Miss Match (NBC, 2003)
Blade: The Series (Spike, 2006)
New Amsterdam (Fox, 2008)
Cupid (ABC, 2009)
FlashForward (ABC, 2009-10)
The Gates (ABC, 2010)
The Event (NBC, 2010-11)
No Ordinary Family (ABC, 2010-11)
Awake (NBC, 2012)
The River (ABC, 2012)
666 Park Avenue (ABC, 2012)

Two seasons:

Harry O (ABC, 1974-76)
Twin Peaks (ABC, 1990-91)
The Office (U.K., 2001-03)
Life On Mars (U.K., 2006-07)
Reaper (CW, 2007-09)
Dollhouse (Fox, 2009-10)
Don’t Trust the B---- in Apartment 23 (ABC, 2012-13)

Note: This list is highly subjective since it only includes shows that I’ve watched and personally enjoyed.

Photos: Krysten Ritter as Chloe on “Don’t Trust the B---- in Apartment 23” (top), poster from the AMC show “The Killing.” 

Friday, February 1, 2013

Tumblr needs to fix its handling of alleged copyright violations

At Tumblr, you’re guilty until proven innocent of copyright violations.
If the blogging service gets a violation notice from a copyright holder, they will take down the entire post not just the copyrighted material in question. It happened to me recently.
Let me explain.
I’ve created a Tumblr blog that aggregates photos of LFL wardrobe malfunctions. The blog is meant to draw attention to the absurdity of the LFL’s skimpy uniforms.
For the uninitiated, the LFL is a women’s football league where players wear bikini tops and bottoms. Wardrobe malfunctions have occurred in many games. Last month, the LFL changed its formal name from the Lingerie Football League to the Legends Football League. They also modified their uniforms – hopefully to make them more functional. We’ll see about that.
When aggregating the LFL wardrobe malfunction photos from around the web, I’ve tried to be a good netizen. I credit the photographers whenever possible and provide links back to the websites where I found the photos.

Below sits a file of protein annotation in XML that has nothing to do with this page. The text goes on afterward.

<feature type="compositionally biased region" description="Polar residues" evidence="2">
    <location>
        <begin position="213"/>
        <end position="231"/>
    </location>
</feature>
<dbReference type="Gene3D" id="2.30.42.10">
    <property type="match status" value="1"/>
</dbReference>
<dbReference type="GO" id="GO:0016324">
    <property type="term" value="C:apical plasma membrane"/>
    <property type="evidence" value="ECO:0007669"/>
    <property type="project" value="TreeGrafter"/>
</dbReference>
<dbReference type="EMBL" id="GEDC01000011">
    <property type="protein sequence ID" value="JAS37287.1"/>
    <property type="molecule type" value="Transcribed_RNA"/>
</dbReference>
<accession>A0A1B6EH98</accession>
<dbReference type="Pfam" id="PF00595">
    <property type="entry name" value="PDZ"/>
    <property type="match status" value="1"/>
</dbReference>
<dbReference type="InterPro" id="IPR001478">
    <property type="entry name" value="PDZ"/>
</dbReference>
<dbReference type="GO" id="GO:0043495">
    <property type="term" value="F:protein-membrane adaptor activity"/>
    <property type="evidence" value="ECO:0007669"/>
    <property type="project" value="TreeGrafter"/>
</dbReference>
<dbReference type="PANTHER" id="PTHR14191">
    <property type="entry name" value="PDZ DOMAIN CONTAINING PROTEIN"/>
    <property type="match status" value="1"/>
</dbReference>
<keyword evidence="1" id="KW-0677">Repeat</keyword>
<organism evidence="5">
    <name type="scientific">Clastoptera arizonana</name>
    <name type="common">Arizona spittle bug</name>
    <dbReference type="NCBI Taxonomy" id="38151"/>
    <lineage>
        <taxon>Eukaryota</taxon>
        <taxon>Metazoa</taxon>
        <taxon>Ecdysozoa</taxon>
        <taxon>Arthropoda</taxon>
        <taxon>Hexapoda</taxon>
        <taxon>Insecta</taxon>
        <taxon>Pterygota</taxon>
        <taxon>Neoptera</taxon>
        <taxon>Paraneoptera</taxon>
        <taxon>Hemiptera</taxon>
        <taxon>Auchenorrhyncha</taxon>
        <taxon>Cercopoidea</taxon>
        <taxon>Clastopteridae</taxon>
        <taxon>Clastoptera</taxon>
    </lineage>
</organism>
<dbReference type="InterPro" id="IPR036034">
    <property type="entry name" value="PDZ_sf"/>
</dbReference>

Ironically this is the reason why I got flagged for copyright violations for two photos. (Although Tumblr actually took down three posts.) By trying to do right, I got busted for technically doing wrong.
I’ve often wondered why so many websites, especially user-generated content and meme sites, do such a poor job crediting the original photographers and artists. Now I know. They don’t want to get busted for copyright violations. It is much safer and easier to give no credit or weblinks when posting images. It’s harder to search for images than it is for names. And content owners also can track where web traffic is coming from.
Most photographers and artists don’t mind if you sample a photo or two from a large collection to draw attention to their work. But some don’t understand publicity in the digital age.
In my recent run-in with the copyright police at Tumblr, the photographer wanted none of his photos to be used on my blog. I had given him full credit for the photos, left his large logo on the photos and provided a link back to his website, which contained dozens more excellent photographs for web surfers to enjoy.
Anyway, he found out about the use of his LFL photos and contacted Tumblr to take them down. Tumblr staff members were happy to oblige.
But they not only took down the photos, they also deleted my research. That research included information about the players involved, the game, date and location, as well as weblinks back to the original photo sets and more. That information was mine and wasn’t subject to a copyright takedown. In fact, it was a violation of my free speech rights.
I don’t understand why Tumblr didn’t just block the photos. Better still, they should have given me an opportunity to state my case or at least save my other work first.
Given a choice, I would have let the posts run without the photos because I think the information alone is valuable.
I have contacted Tumblr and asked them to change their policy with regard to copyright violations to be more respectful of the Tumblr user. We’ll see where that gets us.

Photo: When Tumblr sends you a copyright violation notice, it includes a link to the offending blog post. Unfortunately there’s nothing to see, because they’ve already deleted it.